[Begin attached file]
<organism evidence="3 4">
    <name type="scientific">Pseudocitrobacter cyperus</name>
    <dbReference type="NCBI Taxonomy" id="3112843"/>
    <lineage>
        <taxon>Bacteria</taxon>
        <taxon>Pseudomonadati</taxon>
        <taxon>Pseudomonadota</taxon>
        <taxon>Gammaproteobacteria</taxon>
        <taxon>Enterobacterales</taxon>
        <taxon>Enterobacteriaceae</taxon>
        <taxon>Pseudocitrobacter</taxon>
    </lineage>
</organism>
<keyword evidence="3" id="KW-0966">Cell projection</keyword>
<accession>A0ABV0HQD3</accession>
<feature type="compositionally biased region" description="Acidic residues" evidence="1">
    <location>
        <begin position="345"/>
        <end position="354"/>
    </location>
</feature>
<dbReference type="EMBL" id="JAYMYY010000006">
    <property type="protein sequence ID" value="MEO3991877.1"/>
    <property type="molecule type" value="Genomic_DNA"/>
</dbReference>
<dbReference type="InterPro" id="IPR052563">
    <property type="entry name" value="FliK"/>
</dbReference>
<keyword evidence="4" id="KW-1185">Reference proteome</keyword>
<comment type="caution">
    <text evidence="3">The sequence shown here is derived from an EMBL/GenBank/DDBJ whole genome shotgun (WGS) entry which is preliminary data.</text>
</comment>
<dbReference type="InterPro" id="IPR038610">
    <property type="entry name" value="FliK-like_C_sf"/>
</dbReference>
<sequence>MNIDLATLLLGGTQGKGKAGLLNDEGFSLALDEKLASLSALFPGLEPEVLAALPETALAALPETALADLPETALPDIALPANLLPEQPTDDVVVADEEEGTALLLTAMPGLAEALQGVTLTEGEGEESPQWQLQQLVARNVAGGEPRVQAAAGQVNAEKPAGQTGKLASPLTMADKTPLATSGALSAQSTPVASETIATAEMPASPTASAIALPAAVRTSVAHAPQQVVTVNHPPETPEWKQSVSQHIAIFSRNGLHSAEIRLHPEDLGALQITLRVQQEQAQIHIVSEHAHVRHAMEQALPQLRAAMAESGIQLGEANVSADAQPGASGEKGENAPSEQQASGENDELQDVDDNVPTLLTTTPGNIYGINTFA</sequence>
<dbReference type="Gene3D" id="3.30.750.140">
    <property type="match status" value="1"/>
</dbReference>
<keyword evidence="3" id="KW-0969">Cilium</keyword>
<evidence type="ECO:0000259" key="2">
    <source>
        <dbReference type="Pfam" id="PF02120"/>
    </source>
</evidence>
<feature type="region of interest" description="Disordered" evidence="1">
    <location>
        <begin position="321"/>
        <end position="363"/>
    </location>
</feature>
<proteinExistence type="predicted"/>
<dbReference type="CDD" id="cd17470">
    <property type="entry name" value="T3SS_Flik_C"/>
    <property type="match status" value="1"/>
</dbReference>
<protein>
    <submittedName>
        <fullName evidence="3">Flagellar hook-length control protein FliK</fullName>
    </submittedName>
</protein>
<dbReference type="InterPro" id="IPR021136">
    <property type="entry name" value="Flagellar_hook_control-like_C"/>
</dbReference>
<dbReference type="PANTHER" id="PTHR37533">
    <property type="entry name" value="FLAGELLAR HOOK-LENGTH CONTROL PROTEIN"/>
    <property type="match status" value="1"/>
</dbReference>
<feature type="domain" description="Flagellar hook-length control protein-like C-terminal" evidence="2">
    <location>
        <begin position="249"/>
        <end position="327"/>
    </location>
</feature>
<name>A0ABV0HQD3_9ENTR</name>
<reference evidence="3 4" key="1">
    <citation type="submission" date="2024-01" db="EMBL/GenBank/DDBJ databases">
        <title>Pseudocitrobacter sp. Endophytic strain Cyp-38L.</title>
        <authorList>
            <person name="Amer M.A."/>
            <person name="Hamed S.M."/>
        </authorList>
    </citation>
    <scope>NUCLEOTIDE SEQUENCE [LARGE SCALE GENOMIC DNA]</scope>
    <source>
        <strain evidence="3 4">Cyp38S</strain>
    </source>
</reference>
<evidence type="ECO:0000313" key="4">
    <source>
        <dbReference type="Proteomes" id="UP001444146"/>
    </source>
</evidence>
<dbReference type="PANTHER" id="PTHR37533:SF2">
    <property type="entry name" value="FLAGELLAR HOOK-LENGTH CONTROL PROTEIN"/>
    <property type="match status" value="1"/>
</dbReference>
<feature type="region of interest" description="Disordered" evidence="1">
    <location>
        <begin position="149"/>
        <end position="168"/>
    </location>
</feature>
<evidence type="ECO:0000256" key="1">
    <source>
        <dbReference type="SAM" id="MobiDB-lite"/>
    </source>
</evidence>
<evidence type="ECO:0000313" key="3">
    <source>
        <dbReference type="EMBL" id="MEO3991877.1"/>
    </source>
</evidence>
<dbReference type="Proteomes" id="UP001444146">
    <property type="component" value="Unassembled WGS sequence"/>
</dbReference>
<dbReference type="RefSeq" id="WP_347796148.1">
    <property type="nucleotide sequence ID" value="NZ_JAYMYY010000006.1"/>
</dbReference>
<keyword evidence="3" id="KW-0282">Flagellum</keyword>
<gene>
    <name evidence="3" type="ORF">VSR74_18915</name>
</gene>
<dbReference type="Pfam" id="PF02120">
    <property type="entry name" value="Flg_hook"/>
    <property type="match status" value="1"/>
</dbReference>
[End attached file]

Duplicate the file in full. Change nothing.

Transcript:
<organism evidence="3 4">
    <name type="scientific">Pseudocitrobacter cyperus</name>
    <dbReference type="NCBI Taxonomy" id="3112843"/>
    <lineage>
        <taxon>Bacteria</taxon>
        <taxon>Pseudomonadati</taxon>
        <taxon>Pseudomonadota</taxon>
        <taxon>Gammaproteobacteria</taxon>
        <taxon>Enterobacterales</taxon>
        <taxon>Enterobacteriaceae</taxon>
        <taxon>Pseudocitrobacter</taxon>
    </lineage>
</organism>
<keyword evidence="3" id="KW-0966">Cell projection</keyword>
<accession>A0ABV0HQD3</accession>
<feature type="compositionally biased region" description="Acidic residues" evidence="1">
    <location>
        <begin position="345"/>
        <end position="354"/>
    </location>
</feature>
<dbReference type="EMBL" id="JAYMYY010000006">
    <property type="protein sequence ID" value="MEO3991877.1"/>
    <property type="molecule type" value="Genomic_DNA"/>
</dbReference>
<dbReference type="InterPro" id="IPR052563">
    <property type="entry name" value="FliK"/>
</dbReference>
<keyword evidence="4" id="KW-1185">Reference proteome</keyword>
<comment type="caution">
    <text evidence="3">The sequence shown here is derived from an EMBL/GenBank/DDBJ whole genome shotgun (WGS) entry which is preliminary data.</text>
</comment>
<dbReference type="InterPro" id="IPR038610">
    <property type="entry name" value="FliK-like_C_sf"/>
</dbReference>
<sequence>MNIDLATLLLGGTQGKGKAGLLNDEGFSLALDEKLASLSALFPGLEPEVLAALPETALAALPETALADLPETALPDIALPANLLPEQPTDDVVVADEEEGTALLLTAMPGLAEALQGVTLTEGEGEESPQWQLQQLVARNVAGGEPRVQAAAGQVNAEKPAGQTGKLASPLTMADKTPLATSGALSAQSTPVASETIATAEMPASPTASAIALPAAVRTSVAHAPQQVVTVNHPPETPEWKQSVSQHIAIFSRNGLHSAEIRLHPEDLGALQITLRVQQEQAQIHIVSEHAHVRHAMEQALPQLRAAMAESGIQLGEANVSADAQPGASGEKGENAPSEQQASGENDELQDVDDNVPTLLTTTPGNIYGINTFA</sequence>
<dbReference type="Gene3D" id="3.30.750.140">
    <property type="match status" value="1"/>
</dbReference>
<keyword evidence="3" id="KW-0969">Cilium</keyword>
<evidence type="ECO:0000259" key="2">
    <source>
        <dbReference type="Pfam" id="PF02120"/>
    </source>
</evidence>
<feature type="region of interest" description="Disordered" evidence="1">
    <location>
        <begin position="321"/>
        <end position="363"/>
    </location>
</feature>
<proteinExistence type="predicted"/>
<dbReference type="CDD" id="cd17470">
    <property type="entry name" value="T3SS_Flik_C"/>
    <property type="match status" value="1"/>
</dbReference>
<protein>
    <submittedName>
        <fullName evidence="3">Flagellar hook-length control protein FliK</fullName>
    </submittedName>
</protein>
<dbReference type="InterPro" id="IPR021136">
    <property type="entry name" value="Flagellar_hook_control-like_C"/>
</dbReference>
<dbReference type="PANTHER" id="PTHR37533">
    <property type="entry name" value="FLAGELLAR HOOK-LENGTH CONTROL PROTEIN"/>
    <property type="match status" value="1"/>
</dbReference>
<feature type="domain" description="Flagellar hook-length control protein-like C-terminal" evidence="2">
    <location>
        <begin position="249"/>
        <end position="327"/>
    </location>
</feature>
<name>A0ABV0HQD3_9ENTR</name>
<reference evidence="3 4" key="1">
    <citation type="submission" date="2024-01" db="EMBL/GenBank/DDBJ databases">
        <title>Pseudocitrobacter sp. Endophytic strain Cyp-38L.</title>
        <authorList>
            <person name="Amer M.A."/>
            <person name="Hamed S.M."/>
        </authorList>
    </citation>
    <scope>NUCLEOTIDE SEQUENCE [LARGE SCALE GENOMIC DNA]</scope>
    <source>
        <strain evidence="3 4">Cyp38S</strain>
    </source>
</reference>
<evidence type="ECO:0000313" key="4">
    <source>
        <dbReference type="Proteomes" id="UP001444146"/>
    </source>
</evidence>
<dbReference type="PANTHER" id="PTHR37533:SF2">
    <property type="entry name" value="FLAGELLAR HOOK-LENGTH CONTROL PROTEIN"/>
    <property type="match status" value="1"/>
</dbReference>
<feature type="region of interest" description="Disordered" evidence="1">
    <location>
        <begin position="149"/>
        <end position="168"/>
    </location>
</feature>
<evidence type="ECO:0000256" key="1">
    <source>
        <dbReference type="SAM" id="MobiDB-lite"/>
    </source>
</evidence>
<evidence type="ECO:0000313" key="3">
    <source>
        <dbReference type="EMBL" id="MEO3991877.1"/>
    </source>
</evidence>
<dbReference type="Proteomes" id="UP001444146">
    <property type="component" value="Unassembled WGS sequence"/>
</dbReference>
<dbReference type="RefSeq" id="WP_347796148.1">
    <property type="nucleotide sequence ID" value="NZ_JAYMYY010000006.1"/>
</dbReference>
<keyword evidence="3" id="KW-0282">Flagellum</keyword>
<gene>
    <name evidence="3" type="ORF">VSR74_18915</name>
</gene>
<dbReference type="Pfam" id="PF02120">
    <property type="entry name" value="Flg_hook"/>
    <property type="match status" value="1"/>
</dbReference>